As more brides and grooms opt to stretch the envelope (sometimes literally) to create unique wedding invitation designs, the necessary elements that should be included can be lost. Before your invitations go to print, reference this brief go-to guide to adhere to the fundamentals of traditional wedding invitations.
- …spell out full names except when using Mr., Mrs., Jr., etc. However, doctor should be spelled out. This not only applies to the invitation but the guest(s) name(s) on the envelope. Take the time to find out the name of each guest (including plus ones). Wouldn’t you feel more welcome if the invitation didn’t include “and guest” for your name?
- …include the bride’s name first. Always.
- …write out times, dates and years (e.g. five o’clock, September ninth). The year does not include the word “and” (e.g. two thousand fourteen).
- …use the phrase “half after” when referencing time versus “half past” or “five-thirty.”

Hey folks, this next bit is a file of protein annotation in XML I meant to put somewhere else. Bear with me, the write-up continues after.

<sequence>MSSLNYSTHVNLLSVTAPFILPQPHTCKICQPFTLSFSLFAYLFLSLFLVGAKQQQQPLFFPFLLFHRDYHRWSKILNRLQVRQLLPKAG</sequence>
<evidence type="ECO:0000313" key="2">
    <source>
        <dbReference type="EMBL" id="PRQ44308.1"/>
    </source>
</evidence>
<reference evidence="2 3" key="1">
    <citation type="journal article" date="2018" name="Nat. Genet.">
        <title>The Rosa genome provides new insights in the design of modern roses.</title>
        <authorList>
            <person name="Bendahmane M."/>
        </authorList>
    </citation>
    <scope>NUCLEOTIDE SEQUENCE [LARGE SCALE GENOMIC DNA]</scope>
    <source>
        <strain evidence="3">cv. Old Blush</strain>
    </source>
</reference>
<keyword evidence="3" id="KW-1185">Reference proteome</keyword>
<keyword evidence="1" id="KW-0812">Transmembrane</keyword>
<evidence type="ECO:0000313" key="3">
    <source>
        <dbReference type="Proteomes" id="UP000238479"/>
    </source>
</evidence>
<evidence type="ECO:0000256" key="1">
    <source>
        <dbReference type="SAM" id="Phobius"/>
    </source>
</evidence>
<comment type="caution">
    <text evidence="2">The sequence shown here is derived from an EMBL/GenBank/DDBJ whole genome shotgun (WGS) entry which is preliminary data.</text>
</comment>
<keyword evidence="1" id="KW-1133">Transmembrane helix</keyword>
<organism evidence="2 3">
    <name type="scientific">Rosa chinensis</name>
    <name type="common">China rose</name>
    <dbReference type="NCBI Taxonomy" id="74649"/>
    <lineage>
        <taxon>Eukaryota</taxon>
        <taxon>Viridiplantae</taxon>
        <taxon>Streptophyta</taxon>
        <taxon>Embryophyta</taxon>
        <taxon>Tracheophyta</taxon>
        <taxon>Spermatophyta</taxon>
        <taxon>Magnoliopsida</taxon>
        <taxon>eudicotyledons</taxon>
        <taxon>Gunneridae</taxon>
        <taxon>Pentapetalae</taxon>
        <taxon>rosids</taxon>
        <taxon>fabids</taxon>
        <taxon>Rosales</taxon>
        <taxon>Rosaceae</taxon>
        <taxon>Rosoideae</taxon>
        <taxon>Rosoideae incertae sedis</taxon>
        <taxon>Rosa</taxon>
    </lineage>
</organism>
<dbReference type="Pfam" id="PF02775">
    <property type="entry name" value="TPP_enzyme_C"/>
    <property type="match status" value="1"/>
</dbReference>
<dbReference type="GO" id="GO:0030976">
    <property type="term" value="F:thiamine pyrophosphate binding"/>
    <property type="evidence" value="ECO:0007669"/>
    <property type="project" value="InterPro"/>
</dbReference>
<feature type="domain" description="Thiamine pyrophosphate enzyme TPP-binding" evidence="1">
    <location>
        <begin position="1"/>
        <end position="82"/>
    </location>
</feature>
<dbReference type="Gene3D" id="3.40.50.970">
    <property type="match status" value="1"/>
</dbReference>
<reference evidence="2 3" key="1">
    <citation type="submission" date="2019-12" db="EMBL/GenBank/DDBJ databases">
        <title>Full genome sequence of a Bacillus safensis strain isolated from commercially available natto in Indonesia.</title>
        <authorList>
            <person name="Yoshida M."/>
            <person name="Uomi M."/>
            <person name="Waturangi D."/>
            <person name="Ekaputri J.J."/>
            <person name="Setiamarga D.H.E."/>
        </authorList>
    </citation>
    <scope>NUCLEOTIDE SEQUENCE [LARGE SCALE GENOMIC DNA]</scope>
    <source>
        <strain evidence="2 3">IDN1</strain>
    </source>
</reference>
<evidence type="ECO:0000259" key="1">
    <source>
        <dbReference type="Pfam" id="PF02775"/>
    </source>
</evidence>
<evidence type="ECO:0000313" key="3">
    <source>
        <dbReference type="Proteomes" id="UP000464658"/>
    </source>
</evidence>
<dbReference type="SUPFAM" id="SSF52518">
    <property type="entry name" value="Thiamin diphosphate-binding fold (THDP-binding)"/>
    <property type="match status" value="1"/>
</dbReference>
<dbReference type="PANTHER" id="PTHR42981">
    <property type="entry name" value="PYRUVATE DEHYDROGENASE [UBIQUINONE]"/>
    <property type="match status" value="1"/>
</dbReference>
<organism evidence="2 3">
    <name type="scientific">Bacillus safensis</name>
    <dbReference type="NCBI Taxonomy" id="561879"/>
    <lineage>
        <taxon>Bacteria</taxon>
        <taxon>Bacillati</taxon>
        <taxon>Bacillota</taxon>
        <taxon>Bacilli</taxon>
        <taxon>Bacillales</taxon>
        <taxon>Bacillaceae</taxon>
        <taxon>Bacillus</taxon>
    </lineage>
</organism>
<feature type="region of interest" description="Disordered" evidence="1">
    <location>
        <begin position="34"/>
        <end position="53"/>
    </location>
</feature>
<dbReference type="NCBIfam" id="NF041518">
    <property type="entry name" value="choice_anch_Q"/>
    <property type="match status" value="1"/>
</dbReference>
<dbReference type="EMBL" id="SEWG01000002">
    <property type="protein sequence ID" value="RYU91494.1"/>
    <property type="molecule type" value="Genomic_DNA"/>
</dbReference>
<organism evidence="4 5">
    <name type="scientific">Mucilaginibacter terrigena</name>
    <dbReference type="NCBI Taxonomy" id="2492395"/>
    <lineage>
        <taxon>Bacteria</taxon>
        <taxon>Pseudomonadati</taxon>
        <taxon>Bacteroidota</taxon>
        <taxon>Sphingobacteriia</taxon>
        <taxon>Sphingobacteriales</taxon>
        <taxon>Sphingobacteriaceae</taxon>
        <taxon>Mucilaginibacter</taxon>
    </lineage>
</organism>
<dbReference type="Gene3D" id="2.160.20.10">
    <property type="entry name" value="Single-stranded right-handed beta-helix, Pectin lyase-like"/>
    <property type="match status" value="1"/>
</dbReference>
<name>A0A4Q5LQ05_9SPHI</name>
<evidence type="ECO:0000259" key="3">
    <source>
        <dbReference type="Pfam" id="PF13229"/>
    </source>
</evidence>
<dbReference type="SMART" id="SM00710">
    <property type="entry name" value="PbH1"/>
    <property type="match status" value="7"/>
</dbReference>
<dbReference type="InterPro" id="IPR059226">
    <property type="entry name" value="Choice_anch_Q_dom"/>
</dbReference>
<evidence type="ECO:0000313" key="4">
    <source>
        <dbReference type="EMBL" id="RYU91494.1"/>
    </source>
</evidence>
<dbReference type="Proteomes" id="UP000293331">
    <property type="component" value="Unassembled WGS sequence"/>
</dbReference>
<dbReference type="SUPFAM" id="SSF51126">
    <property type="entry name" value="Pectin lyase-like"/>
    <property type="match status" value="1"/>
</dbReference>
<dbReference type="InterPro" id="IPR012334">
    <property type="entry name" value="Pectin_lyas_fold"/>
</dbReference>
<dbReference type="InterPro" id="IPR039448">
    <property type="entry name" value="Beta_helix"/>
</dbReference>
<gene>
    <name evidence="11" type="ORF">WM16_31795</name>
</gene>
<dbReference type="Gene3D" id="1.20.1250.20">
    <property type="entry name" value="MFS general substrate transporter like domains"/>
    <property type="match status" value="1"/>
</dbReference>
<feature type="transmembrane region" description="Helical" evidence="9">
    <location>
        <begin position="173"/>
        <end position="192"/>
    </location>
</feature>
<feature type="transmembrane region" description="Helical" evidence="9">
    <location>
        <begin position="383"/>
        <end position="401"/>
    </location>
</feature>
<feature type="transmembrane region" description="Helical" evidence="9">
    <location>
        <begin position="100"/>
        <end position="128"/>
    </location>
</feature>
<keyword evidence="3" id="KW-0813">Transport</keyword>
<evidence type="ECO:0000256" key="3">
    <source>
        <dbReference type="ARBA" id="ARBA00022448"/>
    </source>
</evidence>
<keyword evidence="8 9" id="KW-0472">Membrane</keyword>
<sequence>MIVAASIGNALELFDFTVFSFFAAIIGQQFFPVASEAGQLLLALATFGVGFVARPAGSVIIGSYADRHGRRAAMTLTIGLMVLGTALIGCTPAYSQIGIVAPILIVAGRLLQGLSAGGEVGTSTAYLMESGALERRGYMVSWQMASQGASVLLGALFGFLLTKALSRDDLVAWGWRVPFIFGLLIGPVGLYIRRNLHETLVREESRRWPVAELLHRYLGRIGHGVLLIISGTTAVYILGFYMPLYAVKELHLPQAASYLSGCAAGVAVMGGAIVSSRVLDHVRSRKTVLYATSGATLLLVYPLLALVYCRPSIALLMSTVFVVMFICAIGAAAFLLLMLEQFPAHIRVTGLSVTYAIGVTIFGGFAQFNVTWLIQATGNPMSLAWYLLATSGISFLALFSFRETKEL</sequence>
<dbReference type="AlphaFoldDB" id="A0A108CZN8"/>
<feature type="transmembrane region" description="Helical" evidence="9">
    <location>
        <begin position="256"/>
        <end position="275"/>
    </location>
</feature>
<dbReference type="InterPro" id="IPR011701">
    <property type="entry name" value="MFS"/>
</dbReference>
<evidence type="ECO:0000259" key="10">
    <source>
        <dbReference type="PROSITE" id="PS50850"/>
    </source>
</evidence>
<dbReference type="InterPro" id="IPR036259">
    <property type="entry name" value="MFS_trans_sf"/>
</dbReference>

- …capitalize the day of the week and month. The year is not capitalized.
- …include the phrase “request the honour of your presence” if the ceremony is taking place in a house of worship. Otherwise, use the phrase “request the pleasure of your company.”
- …include the bride’s last name if she has the same surname as her parents.
- …use periods at the end of a line.
- …capitalize the first letter of each line unless it is a proper noun (e.g. day of the week, names, etc.).
- …abbreviate cities, states and numbered streets.
- …mention “and family.” Write out all the names of the people you want to attend.
- …accompany your wedding invitations with gift registry information.
- …include details on attire. If necessary, “Black tie” may be written in the lower right corner on a reception invitation.
- …address invitations with labels. Envelopes should always be addressed by hand.